Airport Information

Airport: SHANNON (EZF)
Runway Surface Type: Asphalt
Airport Elevation: 85 ft
Runway Surface Condition: Dry
Runway Used: 24
IFR Approach: None
Runway Length/Width: 2999 ft / 100 ft
VFR Approach/Landing:  Traffic Pattern

EZF was located about 2 miles south of Fredericksburg, Virginia. It was classified by the FAA as a public airport. The airport elevation was 85 ft msl. Runway 24 was oriented 235 degrees magnetic and was 2,999 feet long by 100 feet wide. It was an asphalt runway in good condition and was equipped with a visual approach slope indicator.



Wreckage and Impact Information

Crew Injuries: 2 Fatal
Aircraft Damage: Substantial
Passenger Injuries: 4 Fatal
Aircraft Fire: On-Ground
Ground Injuries: N/A
Aircraft Explosion: None
Total Injuries: 6 Fatal
Latitude, Longitude:  38.262778, -77.453056

The accident site was located about 700 ft south-southeast of the departure end of runway 24 on an embankment adjacent to a railway service road. All major components of the airplane were accounted for at the scene. Trees surrounding the accident site exhibited gouges, angular-cut branches, and paint transfers from the top of the tree canopy down toward ground level, and several pieces of angular-cut tree branches were discovered near each engine.

The airplane was found upright on the ground with the rear fuselage and empennage suspended from 5-ft-high bushes. The airplane's fuselage, including the nose, instrument panel, cockpit, and cabin, was consumed by a postimpact fire. Both wings were separated from their respective fuselage attach points. The left engine remained partially attached to the left wing and was found in an inverted position about 15 ft from the fuselage. The right engine was separated from the right wing, and the right propeller assembly was separated from the right engine. All right wing components were found within 20 ft of the fuselage.

The elevator and rudder flight control cables were attached to their respective rear fuselage bell cranks. The rear elevator bell crank upper arm was separated, and the separated arm was attached to the up-elevator flight control cable. The elevator and rudder flight control cables were traced forward toward to the cockpit. The right aileron bell crank and right aileron cable were not identified due to thermal and impact damage, and the left aileron cable and the aileron balance cable remained attached to the left aileron bell crank. The left aileron cable was not observed at the point where it entered the cabin area. The cockpit aileron cable and chain assembly and the aileron sprocket were not observed. The flight controls were consumed by fire, but the dual yoke system remained connected to the two independent control chains that went from the center control arm wheel to their respective left and right seat positions.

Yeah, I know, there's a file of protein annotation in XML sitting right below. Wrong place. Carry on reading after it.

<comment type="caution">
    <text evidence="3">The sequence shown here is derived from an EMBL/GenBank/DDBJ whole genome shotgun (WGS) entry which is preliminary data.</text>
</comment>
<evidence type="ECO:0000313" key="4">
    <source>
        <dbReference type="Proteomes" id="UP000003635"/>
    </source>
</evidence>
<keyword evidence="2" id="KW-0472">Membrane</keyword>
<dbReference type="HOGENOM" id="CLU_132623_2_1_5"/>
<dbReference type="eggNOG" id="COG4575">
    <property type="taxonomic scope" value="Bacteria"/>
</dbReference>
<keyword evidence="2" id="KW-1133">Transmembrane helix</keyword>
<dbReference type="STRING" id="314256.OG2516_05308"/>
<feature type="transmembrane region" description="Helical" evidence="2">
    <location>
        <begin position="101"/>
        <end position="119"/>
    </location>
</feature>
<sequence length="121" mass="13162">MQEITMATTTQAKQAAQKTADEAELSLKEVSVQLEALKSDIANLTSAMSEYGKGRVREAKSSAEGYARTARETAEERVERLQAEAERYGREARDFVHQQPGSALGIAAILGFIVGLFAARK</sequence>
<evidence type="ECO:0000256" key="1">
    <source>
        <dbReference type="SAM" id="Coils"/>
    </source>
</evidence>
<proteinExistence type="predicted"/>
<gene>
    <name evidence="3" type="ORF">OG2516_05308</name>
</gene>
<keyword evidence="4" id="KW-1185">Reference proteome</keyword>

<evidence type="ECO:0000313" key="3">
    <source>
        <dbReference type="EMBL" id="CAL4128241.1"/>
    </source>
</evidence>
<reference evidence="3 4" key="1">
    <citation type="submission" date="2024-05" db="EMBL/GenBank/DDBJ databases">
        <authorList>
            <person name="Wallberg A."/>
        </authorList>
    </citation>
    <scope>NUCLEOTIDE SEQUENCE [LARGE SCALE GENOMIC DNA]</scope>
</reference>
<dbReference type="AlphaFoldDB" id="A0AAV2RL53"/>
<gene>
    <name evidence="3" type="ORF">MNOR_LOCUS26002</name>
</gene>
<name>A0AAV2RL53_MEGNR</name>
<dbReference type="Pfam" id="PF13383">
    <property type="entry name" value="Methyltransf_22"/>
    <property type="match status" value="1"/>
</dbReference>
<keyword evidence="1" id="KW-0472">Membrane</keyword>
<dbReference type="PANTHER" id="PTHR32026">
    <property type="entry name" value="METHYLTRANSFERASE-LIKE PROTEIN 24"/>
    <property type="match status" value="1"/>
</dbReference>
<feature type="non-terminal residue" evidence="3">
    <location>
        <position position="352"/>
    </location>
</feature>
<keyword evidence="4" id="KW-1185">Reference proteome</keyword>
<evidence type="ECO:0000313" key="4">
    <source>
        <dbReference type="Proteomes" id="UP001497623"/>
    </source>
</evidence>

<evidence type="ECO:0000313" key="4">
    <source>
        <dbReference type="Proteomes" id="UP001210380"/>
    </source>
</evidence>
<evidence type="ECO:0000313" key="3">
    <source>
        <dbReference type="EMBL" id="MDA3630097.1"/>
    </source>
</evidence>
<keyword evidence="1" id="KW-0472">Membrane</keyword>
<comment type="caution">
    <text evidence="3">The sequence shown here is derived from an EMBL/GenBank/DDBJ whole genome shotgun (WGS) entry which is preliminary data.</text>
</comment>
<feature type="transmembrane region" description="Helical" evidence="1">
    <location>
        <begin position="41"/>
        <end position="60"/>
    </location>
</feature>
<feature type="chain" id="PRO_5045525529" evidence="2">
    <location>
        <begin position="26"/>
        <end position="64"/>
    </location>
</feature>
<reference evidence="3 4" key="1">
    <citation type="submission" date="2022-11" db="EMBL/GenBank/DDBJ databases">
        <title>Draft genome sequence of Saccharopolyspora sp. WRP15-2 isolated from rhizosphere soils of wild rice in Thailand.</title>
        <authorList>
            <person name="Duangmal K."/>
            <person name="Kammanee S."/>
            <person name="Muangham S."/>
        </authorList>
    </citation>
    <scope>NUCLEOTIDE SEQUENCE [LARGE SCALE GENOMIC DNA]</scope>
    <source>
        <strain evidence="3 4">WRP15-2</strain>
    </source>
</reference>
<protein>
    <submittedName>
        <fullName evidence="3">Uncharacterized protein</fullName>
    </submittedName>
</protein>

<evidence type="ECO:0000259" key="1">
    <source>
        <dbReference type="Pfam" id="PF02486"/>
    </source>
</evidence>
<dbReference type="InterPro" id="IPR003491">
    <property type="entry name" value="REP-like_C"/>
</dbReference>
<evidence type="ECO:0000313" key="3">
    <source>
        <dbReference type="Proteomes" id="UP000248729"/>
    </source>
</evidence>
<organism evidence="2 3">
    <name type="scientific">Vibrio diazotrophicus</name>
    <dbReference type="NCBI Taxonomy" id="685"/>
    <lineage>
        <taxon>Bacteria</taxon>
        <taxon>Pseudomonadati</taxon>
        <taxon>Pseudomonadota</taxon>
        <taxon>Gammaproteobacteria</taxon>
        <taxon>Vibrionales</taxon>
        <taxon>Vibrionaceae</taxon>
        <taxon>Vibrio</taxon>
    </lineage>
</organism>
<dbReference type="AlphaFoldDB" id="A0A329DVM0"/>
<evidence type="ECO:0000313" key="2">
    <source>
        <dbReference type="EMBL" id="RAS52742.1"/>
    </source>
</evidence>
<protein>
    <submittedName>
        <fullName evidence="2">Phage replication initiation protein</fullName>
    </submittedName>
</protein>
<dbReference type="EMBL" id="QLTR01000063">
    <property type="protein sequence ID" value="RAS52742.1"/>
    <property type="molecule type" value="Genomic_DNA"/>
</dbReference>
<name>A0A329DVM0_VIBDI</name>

Visual examination of the left and right flaps indicated that the flaps were in the up/retracted position. The flap handle in the cockpit was destroyed. The left flap actuator had thermal and impact damage, and the flap setting could not be determined. The right flap actuator remained intact and indicated that the flap was in the up/retracted position.

The cockpit trim controls and indicators were destroyed. Visually, the tab trailing edges were in neutral positions. The two fuel selector valve assemblies were partially consumed by the postimpact fire; the fuel valve rotors were positioned to the left and right main wing tanks, respectively.

The landing gear actuator housing was consumed by the postimpact fire. The three landing gear assemblies remained attached to the airplane structure and were found in the retracted positions.

The magneto switches in the cockpit were exposed to impact and thermal damage. The left magneto switch appeared to be positioned on the left magneto, and the right magneto switch appeared to be positioned on both.

Left Engine